It's a shame the Mirage is such a dud. If there's one thing Mitsubishi could use here in the States, it's good, fresh product to bring people back into its showrooms. The Mirage's attractive price point will likely get the attention of the budget-minded set, but it's still not the best deal you can get. And while the Mirage did briefly hold the title of being America's most fuel-efficient non-hybrid, the 1.0-liter Ford Fiesta now bests it.

Sad to say, the cons far outweigh the pros when considering the 2014 Mitsubishi Mirage. What could have been a decent little subcompact is in fact an all-around poor product. And it should have been so much more.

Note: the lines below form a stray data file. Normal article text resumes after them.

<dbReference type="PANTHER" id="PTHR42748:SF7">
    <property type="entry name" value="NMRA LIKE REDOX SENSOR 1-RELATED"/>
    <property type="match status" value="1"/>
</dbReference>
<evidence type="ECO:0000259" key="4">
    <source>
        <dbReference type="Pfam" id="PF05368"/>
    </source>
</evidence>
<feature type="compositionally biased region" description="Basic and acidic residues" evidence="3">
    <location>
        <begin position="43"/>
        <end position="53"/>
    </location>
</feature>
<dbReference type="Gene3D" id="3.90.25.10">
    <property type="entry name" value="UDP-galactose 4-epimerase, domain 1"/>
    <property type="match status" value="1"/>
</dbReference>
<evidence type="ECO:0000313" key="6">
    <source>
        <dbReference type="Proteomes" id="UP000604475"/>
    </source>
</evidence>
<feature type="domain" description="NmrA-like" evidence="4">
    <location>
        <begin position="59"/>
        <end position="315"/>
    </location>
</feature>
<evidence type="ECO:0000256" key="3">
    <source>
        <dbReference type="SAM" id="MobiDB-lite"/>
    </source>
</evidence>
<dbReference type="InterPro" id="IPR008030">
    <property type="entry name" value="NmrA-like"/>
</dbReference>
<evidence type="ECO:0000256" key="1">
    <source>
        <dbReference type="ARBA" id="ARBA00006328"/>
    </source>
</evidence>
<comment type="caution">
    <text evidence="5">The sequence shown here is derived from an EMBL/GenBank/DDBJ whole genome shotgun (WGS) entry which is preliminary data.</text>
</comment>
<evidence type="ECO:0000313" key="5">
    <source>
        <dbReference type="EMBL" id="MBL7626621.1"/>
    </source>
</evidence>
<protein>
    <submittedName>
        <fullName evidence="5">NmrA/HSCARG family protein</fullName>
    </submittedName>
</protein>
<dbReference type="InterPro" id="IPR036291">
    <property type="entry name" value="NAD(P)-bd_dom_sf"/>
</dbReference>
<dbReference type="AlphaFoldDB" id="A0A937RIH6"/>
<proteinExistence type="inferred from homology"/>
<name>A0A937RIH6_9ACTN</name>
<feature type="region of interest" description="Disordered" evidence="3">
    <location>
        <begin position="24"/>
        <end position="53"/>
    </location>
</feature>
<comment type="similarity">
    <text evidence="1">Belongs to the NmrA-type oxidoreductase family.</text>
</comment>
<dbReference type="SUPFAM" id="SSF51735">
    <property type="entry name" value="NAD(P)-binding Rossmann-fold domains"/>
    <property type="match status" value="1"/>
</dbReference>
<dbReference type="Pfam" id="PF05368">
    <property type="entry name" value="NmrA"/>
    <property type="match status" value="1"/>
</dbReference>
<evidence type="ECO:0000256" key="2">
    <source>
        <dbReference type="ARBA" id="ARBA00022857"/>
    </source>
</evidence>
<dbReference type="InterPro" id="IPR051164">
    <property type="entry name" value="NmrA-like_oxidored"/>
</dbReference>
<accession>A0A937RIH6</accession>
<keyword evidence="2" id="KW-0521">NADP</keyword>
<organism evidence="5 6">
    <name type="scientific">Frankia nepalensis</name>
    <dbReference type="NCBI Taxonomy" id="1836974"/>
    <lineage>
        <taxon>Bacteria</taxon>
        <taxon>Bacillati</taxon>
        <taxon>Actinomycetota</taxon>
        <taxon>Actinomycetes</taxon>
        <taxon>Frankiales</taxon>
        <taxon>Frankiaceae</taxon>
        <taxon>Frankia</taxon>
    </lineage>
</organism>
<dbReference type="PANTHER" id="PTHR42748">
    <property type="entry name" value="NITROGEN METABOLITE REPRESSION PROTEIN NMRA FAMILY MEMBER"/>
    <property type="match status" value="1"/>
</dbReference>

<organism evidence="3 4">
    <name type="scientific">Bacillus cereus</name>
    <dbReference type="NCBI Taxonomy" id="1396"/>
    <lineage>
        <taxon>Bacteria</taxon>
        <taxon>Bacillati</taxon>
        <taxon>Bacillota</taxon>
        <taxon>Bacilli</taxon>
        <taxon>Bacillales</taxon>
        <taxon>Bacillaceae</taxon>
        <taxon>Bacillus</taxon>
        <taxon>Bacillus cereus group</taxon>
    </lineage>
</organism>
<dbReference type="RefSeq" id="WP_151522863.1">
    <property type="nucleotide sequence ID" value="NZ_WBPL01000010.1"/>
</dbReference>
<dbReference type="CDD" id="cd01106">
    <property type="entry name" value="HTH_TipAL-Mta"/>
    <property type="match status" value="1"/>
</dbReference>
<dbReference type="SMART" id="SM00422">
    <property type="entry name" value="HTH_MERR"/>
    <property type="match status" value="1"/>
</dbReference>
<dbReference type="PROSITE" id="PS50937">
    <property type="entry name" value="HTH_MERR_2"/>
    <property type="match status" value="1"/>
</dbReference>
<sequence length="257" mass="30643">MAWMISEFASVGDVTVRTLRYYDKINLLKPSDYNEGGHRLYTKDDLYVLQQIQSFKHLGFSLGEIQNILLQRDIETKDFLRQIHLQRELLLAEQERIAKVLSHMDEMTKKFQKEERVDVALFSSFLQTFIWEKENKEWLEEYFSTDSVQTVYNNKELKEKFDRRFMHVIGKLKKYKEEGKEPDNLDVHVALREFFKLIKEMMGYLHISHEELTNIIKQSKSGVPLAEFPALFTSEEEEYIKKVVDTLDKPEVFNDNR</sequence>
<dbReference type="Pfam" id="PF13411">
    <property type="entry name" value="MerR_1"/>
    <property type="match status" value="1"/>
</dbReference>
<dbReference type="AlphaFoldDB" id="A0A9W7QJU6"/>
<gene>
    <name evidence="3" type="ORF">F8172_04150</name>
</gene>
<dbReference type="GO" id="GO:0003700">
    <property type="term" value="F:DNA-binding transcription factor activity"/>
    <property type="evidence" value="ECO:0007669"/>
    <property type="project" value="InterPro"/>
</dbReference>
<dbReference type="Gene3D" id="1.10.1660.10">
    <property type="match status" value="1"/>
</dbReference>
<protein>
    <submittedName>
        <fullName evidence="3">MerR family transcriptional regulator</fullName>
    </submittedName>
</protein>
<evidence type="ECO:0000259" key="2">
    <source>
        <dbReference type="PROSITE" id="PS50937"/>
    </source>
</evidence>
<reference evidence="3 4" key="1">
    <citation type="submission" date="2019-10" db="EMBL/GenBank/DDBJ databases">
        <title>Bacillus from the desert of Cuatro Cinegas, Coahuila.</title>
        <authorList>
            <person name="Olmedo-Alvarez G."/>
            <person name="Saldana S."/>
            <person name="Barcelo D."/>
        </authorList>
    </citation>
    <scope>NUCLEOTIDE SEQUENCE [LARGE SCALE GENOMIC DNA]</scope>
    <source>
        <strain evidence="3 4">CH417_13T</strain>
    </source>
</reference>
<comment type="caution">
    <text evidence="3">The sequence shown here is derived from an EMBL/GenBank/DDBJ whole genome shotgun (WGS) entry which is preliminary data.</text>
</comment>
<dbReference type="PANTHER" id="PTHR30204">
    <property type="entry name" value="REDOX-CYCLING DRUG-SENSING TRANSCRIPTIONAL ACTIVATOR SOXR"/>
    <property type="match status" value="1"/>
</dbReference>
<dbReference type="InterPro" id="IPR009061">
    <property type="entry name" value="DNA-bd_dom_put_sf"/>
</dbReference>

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    • 1 Second Ago
  • 178 Comments
      djrroar1
      • 11 Months Ago
      Mitsu plans on selling around 8000 a year and they delivered 1388 in Dec, looks like they are off to a great start!!
      Chris
      • 11 Months Ago
      let me put it this way, when i saw the car i was way disappointed. The Lancer is a stylish car even though its old at this point. The Mirage looks like something that took the place of the late 80's Colt/Mirage. I voiced my opinion while looking at one and to my side, my better half speaks up and she says " I like it, it's cute and basic" That pretty much says it all.
      Teleny411
      • 11 Months Ago
      The back seat bench looks Soviet in origin.
      The Wasp
      • 11 Months Ago
      I believe the Mirage's fuel economy is better than the Versa. Has anyone done the math to figure out how long it would take to make up the $1005 MSRP difference?
      Scooter
      • 11 Months Ago